Continuing north, make your way to Point Sur Lighthouse, part of the California State Park system. What was once an important beacon of navigation for ships traveling through the treacherous waters of the Central California Coast, can today be viewed on a guided walking tour. Dating back to 1889, it offers beautiful views from its coveted perch.
Where to Eat in Big Sur
Incredible Prix Fix meals and fine dining overlooking the Pacific Ocean from high atop sea cliffs. We even saw whales in the distance during our breakfast here. (make sure to bring your binoculars). This place is busy for dinner so reservations are recommended.
Nepenthe is one of the most popular places to eat in Big Sur because of its awesome view. With views fo the Santa Lucia Mountains to the Pacific, it is one of the premiere spots on the Big Sur highway. We loved our meal and the atmospher of Nepenthe and highly recommend having dinner here.
The Big Sur Roadhouse
The Big Sur Roadhouse was a great stop for lunch with meals made from local ingredients and a farm-to-table menu. The food was fantastic, but we also loved the relaxed atmosphere. Sure, the rich and famous frequent this spot, but it doesn’t feel snooty or unwelcoming. In fact, it still has that hippie vibe that made it so special in the first place.
Big Sur River Inn & Restaurant
This is a staple in Big Sur and a good place for lunch or to pick up some snacks for the road at the General Store. Don’t forget to grab an ice cream there as well. It is to die for.
Where to Stay in Big Sur
Ventana Resort – We camped in the luxury tented camp among the redwoods of Ventana resort and then spent the night in one of its luxury suites. If you want to feel what it’s like to live like movie stars, splurge for a night on this place. It makes for a great base to explore all the top things to do in Big Sur as well. Read: Glamping in Big Sur – Luxury in the Redwood Forest
Big Sur Hotels and Places to Stay
Ventana Big Sur An Alila Resort is a luxurious stay in Big Sur with decadent suites that have outdoor showers, hot tubs and hammocks. If you are looking to splurge just once in your life, stay here. Taylor Swift and Mark Zuckerberg have stayed at this resort.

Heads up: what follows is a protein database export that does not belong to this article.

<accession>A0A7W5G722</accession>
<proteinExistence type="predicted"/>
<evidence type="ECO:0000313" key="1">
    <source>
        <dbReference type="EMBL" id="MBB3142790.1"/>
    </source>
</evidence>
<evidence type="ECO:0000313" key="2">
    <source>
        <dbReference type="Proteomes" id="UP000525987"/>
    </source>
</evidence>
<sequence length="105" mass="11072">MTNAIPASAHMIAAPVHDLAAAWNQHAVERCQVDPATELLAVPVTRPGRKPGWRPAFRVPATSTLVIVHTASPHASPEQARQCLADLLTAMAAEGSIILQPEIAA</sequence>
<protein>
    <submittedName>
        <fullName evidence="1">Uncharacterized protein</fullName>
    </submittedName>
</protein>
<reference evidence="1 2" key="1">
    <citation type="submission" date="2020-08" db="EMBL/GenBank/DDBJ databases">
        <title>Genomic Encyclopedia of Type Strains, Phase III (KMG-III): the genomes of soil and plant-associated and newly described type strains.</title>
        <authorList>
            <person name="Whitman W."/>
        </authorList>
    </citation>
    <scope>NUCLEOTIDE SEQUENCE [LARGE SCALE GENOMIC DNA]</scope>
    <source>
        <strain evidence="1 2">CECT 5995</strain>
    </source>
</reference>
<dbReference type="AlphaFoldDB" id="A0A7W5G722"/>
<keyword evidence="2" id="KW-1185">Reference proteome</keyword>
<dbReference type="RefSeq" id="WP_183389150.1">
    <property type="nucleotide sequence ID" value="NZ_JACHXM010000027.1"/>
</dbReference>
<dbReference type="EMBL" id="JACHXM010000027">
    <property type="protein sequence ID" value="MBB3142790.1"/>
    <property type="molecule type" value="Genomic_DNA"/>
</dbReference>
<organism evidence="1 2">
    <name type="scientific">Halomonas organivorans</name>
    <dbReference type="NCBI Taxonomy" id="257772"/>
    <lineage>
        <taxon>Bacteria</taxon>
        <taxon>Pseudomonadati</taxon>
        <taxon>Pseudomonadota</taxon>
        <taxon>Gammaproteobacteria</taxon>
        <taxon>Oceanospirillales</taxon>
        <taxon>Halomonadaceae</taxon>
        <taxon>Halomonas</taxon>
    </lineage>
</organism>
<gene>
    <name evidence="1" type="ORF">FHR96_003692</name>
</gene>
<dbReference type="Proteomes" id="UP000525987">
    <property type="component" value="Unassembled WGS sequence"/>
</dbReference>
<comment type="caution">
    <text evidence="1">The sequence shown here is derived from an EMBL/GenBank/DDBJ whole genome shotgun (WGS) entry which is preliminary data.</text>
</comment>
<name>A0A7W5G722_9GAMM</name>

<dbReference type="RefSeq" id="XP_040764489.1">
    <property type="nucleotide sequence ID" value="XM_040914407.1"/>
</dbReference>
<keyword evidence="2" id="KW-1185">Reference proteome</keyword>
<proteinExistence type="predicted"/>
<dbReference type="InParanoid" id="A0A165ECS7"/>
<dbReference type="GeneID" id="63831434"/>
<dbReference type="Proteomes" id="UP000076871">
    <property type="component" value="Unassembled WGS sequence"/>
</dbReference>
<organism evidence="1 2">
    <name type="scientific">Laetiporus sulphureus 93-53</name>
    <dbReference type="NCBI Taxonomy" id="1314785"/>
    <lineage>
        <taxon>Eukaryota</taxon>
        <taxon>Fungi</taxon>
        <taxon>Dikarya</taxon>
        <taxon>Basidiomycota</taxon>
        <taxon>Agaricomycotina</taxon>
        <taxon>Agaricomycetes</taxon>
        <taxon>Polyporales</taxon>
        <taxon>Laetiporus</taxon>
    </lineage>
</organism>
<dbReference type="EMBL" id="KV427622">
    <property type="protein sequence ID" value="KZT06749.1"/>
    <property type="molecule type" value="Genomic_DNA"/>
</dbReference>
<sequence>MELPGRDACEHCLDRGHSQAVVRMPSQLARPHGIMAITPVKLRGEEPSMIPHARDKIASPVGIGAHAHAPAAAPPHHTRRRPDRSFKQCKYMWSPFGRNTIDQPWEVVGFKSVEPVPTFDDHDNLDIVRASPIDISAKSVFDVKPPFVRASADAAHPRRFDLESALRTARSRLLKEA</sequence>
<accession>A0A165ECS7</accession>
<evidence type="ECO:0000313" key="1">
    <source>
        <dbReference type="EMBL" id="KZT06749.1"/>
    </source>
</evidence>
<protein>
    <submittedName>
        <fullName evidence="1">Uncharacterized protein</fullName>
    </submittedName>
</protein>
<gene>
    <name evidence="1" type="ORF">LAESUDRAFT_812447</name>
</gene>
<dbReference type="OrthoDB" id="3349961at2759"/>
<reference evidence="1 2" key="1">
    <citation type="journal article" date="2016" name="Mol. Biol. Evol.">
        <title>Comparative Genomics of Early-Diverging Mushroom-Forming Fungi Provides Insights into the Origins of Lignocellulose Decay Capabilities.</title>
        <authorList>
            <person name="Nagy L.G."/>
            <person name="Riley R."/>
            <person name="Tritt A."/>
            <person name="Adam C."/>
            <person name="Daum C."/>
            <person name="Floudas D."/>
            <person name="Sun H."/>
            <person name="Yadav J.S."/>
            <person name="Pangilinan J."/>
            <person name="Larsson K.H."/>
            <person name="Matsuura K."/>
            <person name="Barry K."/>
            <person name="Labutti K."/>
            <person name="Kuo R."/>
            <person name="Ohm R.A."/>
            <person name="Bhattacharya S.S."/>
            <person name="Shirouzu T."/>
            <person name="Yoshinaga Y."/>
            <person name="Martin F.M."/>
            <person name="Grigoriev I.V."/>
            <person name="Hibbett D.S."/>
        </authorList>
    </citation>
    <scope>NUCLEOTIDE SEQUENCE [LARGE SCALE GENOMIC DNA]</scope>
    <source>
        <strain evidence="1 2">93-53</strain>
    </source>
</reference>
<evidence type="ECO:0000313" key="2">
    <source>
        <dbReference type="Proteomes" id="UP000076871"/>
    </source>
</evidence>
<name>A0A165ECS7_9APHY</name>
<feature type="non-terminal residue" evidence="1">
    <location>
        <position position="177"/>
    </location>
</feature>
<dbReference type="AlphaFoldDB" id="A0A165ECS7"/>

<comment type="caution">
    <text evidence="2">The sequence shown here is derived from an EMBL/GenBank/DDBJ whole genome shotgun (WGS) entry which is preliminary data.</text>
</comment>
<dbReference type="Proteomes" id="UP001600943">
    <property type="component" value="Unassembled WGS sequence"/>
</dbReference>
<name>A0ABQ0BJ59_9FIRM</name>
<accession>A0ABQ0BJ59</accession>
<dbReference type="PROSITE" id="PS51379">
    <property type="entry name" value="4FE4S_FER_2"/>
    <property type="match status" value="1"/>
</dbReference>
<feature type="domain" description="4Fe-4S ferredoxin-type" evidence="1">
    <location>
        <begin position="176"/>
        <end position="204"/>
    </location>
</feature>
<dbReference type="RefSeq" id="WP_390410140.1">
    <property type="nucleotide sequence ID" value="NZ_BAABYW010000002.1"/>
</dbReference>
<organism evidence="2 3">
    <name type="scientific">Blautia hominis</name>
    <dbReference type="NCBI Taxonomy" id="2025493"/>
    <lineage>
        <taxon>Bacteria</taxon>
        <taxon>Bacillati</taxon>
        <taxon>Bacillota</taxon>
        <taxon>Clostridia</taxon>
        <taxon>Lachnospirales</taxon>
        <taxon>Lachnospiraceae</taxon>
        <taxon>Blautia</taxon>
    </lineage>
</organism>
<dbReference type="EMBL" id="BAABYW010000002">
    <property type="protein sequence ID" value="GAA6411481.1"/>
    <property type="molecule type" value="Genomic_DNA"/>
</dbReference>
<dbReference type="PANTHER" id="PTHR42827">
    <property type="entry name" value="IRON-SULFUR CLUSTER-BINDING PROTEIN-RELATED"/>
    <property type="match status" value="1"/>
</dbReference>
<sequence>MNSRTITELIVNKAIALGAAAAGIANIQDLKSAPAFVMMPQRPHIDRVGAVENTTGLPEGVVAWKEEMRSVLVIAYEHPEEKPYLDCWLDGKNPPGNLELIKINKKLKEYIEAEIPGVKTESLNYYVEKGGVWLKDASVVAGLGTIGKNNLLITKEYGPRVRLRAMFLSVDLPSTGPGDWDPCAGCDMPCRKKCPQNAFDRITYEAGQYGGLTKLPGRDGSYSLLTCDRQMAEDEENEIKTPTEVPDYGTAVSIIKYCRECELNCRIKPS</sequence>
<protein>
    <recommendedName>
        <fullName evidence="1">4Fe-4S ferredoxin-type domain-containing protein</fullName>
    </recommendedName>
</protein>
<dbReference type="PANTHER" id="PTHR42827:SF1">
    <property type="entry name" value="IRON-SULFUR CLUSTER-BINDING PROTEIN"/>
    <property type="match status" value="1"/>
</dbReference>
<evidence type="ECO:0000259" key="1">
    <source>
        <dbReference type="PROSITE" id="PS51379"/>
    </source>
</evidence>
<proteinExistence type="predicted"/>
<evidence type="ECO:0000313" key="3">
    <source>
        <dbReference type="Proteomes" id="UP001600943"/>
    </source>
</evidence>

Post Ranch Inn
Post Ranch Inn is another beyond incredible resort with private suites, infinity pools and ridiculous luxury. (albeit a little less expensive than Ventana) But if you are going to splurge anywhere in your life, it might as well be Big Sur. Enjoy the life of a movie star for a night or to as you celebrate an anniversary or special occasion.
A more affordable to enjoy Ventana is to camp with your own RV among its redwoods or book a night in the Glamping Tents. We stayed in one of the tents and they supplied everything from hot water bottles to cooking utensils and everything we needed to make SMores. You can also us the facilities when camping at the campground and enjoy the restaurants.
Are there Budget Hotels in Big Sur?
Not really, Big Sur caters to the luxury market unless you are camping. The historic Big Sur River Inn is the closest to affordable yet it is still pricey. However, ti doesn’t reach the thousands of dollars per night of the Post Ranch in or Ventana.
Fernwood Resort is also a good option with a variety of camping, cabins and a motel.
Camping in Big Sur
Don’t worry, if you don’t want to spend a fortune on a room for a night, there is plenty of camping in Big Sur. Some poplular campgrounds are Pfeiffer Big Sur Campground, Big Sur Campground and Cabins, and Riverside Campground and Cabins.
And these are the top things to do in Big Sur along with the most beautiful places to visit. If you are planning a trip to California, be sure to check out this gorgeous stretch of highway along the Pacific Coast.
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Frequently Asked questions about Big Sur
There is no bad time to visit Big Sur. Being California it can be explored year round. The peak season is from April to November with crowds being heaviest in July and August. September to November is still beautiful and less crowded and winter is a good time to find deals on accommodation. We went in May and June and had few crowds and the weather was lovely with sunny days and chilly evenings.
You can see all the viewpoints and attractions in Big Sur in one day, but we recommend three days and two nights to really explore it to do the hikes, enjoy the restaurants and hotels.
You can drive to Big Sur from Los Angeles or San Francisco. It is popular to make a base in Carmel by the Sea or Monterey. It is a five hour drive from Los Angeles to Big Sur and Big Sur is 2 hours and 30 minutes from San Francisco.
There is no specific starting point for Big Sur, but the drive is typically considered to begin in Carmel by the Sea if you are coming from San Francisco and ends near the San Carpóforo Creek in north of San Simeon .